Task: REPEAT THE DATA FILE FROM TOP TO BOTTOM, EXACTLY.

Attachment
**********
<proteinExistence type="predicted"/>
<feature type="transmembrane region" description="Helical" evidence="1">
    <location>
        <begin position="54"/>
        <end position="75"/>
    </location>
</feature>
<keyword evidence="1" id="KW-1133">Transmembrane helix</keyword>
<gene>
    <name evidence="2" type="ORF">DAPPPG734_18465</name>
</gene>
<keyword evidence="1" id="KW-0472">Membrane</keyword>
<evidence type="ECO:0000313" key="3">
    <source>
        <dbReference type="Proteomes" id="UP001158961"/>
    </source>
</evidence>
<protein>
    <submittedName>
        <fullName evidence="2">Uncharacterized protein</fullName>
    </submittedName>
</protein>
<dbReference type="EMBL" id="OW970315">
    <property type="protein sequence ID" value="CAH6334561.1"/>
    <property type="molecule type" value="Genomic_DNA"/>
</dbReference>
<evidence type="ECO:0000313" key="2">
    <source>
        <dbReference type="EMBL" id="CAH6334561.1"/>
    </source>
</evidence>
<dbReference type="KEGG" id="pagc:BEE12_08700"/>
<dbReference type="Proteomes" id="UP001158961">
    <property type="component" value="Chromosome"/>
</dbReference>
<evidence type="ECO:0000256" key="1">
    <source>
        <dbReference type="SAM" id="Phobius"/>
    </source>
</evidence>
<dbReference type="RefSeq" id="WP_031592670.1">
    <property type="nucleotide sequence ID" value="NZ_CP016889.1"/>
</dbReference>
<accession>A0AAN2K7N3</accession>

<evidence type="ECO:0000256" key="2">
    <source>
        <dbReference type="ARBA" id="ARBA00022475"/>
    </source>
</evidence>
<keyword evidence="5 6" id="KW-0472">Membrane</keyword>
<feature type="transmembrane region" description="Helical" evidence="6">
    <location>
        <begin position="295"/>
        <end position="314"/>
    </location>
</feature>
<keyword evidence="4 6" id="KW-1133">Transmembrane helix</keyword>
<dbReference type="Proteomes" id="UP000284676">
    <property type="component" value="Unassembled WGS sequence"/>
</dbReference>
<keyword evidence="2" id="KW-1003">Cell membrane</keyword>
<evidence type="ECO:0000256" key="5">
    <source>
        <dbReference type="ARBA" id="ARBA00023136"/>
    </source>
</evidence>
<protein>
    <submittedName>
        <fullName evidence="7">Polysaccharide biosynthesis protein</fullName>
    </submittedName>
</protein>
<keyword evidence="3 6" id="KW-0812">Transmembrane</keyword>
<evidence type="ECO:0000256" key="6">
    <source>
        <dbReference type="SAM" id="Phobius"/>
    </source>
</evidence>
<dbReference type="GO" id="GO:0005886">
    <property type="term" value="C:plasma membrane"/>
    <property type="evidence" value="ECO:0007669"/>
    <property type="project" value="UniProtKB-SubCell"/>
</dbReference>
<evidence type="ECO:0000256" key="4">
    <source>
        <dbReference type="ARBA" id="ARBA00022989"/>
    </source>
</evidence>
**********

<proteinExistence type="predicted"/>
<feature type="transmembrane region" description="Helical" evidence="1">
    <location>
        <begin position="54"/>
        <end position="75"/>
    </location>
</feature>
<keyword evidence="1" id="KW-1133">Transmembrane helix</keyword>
<gene>
    <name evidence="2" type="ORF">DAPPPG734_18465</name>
</gene>
<keyword evidence="1" id="KW-0472">Membrane</keyword>
<evidence type="ECO:0000313" key="3">
    <source>
        <dbReference type="Proteomes" id="UP001158961"/>
    </source>
</evidence>
<protein>
    <submittedName>
        <fullName evidence="2">Uncharacterized protein</fullName>
    </submittedName>
</protein>
<dbReference type="EMBL" id="OW970315">
    <property type="protein sequence ID" value="CAH6334561.1"/>
    <property type="molecule type" value="Genomic_DNA"/>
</dbReference>
<evidence type="ECO:0000313" key="2">
    <source>
        <dbReference type="EMBL" id="CAH6334561.1"/>
    </source>
</evidence>
<dbReference type="KEGG" id="pagc:BEE12_08700"/>
<dbReference type="Proteomes" id="UP001158961">
    <property type="component" value="Chromosome"/>
</dbReference>
<evidence type="ECO:0000256" key="1">
    <source>
        <dbReference type="SAM" id="Phobius"/>
    </source>
</evidence>
<dbReference type="RefSeq" id="WP_031592670.1">
    <property type="nucleotide sequence ID" value="NZ_CP016889.1"/>
</dbReference>
<accession>A0AAN2K7N3</accession>

<evidence type="ECO:0000256" key="2">
    <source>
        <dbReference type="ARBA" id="ARBA00022475"/>
    </source>
</evidence>
<keyword evidence="5 6" id="KW-0472">Membrane</keyword>
<feature type="transmembrane region" description="Helical" evidence="6">
    <location>
        <begin position="295"/>
        <end position="314"/>
    </location>
</feature>
<keyword evidence="4 6" id="KW-1133">Transmembrane helix</keyword>
<dbReference type="Proteomes" id="UP000284676">
    <property type="component" value="Unassembled WGS sequence"/>
</dbReference>
<keyword evidence="2" id="KW-1003">Cell membrane</keyword>
<evidence type="ECO:0000256" key="5">
    <source>
        <dbReference type="ARBA" id="ARBA00023136"/>
    </source>
</evidence>
<protein>
    <submittedName>
        <fullName evidence="7">Polysaccharide biosynthesis protein</fullName>
    </submittedName>
</protein>
<keyword evidence="3 6" id="KW-0812">Transmembrane</keyword>
<evidence type="ECO:0000256" key="6">
    <source>
        <dbReference type="SAM" id="Phobius"/>
    </source>
</evidence>
<dbReference type="GO" id="GO:0005886">
    <property type="term" value="C:plasma membrane"/>
    <property type="evidence" value="ECO:0007669"/>
    <property type="project" value="UniProtKB-SubCell"/>
</dbReference>
<evidence type="ECO:0000256" key="4">
    <source>
        <dbReference type="ARBA" id="ARBA00022989"/>
    </source>
</evidence>